Music Bugle Exclusive – Q & A – Quiet Like A Thief

Photo courtesy of Quiet Like A Thief Facebook page.

By Nicholas Jason Lopez

The best song lyrics can sound like pure heart-to-heart conversations and for Boston/Long Island pop punk act Quiet Like A Thief, this was the case for their latest single “Window Pain.”

Lead singer Alex Kouvaris and fellow bandmate Ryan Sweeney spoke on societal norms and how their parents’ outdated visions of “graduate school, college, get married and then have kids” can leave the current generation feeling like they aren’t “up to par” if they aren’t there yet by a certain age – and it’s perfectly okay. The song encourages people to go at life on their own pace and don’t let others cloud their own destiny.

“Window Pain” follows up previous single “LAK,” which garnered praise for its heartwarming emotion and was deemed a worthy tribute to Kouvaris’ late father, as he had passed away from COVID-19 in 2020. “LAK” was produced, mixed and mastered by Four Year Strong’s Alan Day, with the music video being featured on VEVO with over 60K views to date. It was directed by Miguel Barbosa (YEAH! Films), Chris Fox and Norris Guncheon (Ryeland Offices, Inc.).

The band’s work with Day is a signal of what’s to come, as a six-song release recorded with him is slated to drop in Spring 2021.

The Music Bugle had the chance to speak with them about their new music and more.

Music Bugle – How did you guys decide the band name?

Alex Kouvaris – The band name comes from lyrics of one of my all-time favorite bands, Can’t Swim. In their song “Amnesia 666,” the lyrics say “Will you notice me? Silent like a thief.” It’s funny because I actually thought it was “Quiet like a thief” and it had stuck with me ever since, so I decided to move forth with that as the official band name.

Music Bugle – Given its emotional backstory, did the video for “LAK” come out the way you had hoped?

Alex Kouvaris – Absolutely. We were fortunate enough to work with some very talented people currently in the scene, who took our vision for the video to the next level. We were blown away by the final product and I couldn’t have asked for a better tribute for the passing of my father. It captured raw, heart-on-sleeve emotions through lyrics, while truly rocking out as a band. Most people who know QLAT know us as a pop punk band, so this was a great addition to our roster, introducing a new side of us while reaching new audiences in other scenes. The song hit home for so many people, even if their loss wasn’t COVID-related. Millions can relate to this song and it brought tears to the eyes of people who have never heard of us before. Writing a song that impactful is a huge success for us alone.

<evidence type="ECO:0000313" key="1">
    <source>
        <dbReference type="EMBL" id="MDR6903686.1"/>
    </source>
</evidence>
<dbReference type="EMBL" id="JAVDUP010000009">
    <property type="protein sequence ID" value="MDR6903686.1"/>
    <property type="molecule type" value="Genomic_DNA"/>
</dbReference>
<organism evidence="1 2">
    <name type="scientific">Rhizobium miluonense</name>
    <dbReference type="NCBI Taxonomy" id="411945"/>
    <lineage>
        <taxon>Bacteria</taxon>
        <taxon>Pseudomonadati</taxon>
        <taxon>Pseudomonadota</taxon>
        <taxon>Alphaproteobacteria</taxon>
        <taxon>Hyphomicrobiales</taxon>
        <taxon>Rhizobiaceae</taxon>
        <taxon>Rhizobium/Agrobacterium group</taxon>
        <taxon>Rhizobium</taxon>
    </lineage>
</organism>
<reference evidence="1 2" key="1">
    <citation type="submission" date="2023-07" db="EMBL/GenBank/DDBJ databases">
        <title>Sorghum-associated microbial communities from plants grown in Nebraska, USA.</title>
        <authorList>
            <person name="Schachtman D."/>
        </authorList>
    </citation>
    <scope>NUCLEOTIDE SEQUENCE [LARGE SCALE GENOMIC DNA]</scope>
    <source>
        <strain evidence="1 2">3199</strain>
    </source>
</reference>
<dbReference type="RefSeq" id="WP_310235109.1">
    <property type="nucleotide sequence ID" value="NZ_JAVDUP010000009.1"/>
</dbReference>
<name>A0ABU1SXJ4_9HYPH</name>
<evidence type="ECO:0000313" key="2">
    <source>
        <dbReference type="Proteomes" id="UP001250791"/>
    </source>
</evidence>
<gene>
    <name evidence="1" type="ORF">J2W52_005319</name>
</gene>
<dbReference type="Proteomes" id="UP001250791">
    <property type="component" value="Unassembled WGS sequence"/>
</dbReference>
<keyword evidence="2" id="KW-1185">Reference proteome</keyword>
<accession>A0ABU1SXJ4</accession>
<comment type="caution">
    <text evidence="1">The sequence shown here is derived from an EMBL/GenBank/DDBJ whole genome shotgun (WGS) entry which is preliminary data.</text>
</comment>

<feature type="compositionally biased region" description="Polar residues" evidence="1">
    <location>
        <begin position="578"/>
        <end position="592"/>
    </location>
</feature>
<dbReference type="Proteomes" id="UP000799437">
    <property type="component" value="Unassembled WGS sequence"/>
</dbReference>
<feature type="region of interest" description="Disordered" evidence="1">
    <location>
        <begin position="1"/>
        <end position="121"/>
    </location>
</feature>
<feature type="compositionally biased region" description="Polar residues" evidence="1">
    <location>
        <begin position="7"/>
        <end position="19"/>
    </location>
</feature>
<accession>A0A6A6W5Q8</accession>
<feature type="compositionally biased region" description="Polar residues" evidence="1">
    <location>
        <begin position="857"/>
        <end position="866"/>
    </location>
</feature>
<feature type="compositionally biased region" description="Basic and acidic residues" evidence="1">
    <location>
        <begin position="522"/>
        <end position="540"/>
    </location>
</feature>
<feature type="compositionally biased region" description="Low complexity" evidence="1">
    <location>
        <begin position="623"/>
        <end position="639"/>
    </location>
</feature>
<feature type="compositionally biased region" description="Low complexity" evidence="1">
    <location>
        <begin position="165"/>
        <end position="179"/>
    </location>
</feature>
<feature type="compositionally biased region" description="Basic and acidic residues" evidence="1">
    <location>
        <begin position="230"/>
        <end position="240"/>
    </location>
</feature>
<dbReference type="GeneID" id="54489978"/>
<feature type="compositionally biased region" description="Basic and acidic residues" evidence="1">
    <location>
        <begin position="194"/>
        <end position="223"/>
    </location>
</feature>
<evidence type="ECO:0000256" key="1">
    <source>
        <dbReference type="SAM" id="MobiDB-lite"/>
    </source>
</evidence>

Music Bugle – Would you say your geographical separation works either for or against you?

Ryan Sweeney – Sending music and ideas back and forth can be difficult for sure, but I think Alex and I both have the chemistry and always know what the other person is looking for. Communication and transparency are extremely important in our writing process and luckily, that is something we do well. However, because we don’t have the luxury of being able to get together once or twice a week like most local bands do, we make sure that we dedicate our time to writing and promoting as much as we can – working just as hard, if not, harder than others.

Music Bugle – How would you describe your 2020?

Alex Kouvaris – It’s safe to say that 2020 sucked. It was hands down the worst year of my life so far. Within a year, I lost my father to COVID and two grandparents for issues unrelated to COVID that I was extremely close to. It was such a difficult year for my family and I, but I’m thankfully coping with it better than others do. Music is so important to me and I’m forever grateful that I can utilize the band as a way to positively channel my emotions.

Music Bugle – What was it like making your record?

Alex Kouvaris – We are currently working on our debut record as we speak! We’re stoked to announce our debut six-song EP, which is scheduled to drop in late Spring of 2021. Alan Day of Four Year Strong will be producing, mixing and mastering the entire album and we couldn’t be more excited. Ryan and I have released singles in the past, but we’ve been dying to release an actual album as a band. The time has finally come and we strongly believe that this record will define our true sound and who we are as a band. So far, it’s been an awesome experience and the process has been going very smoothly.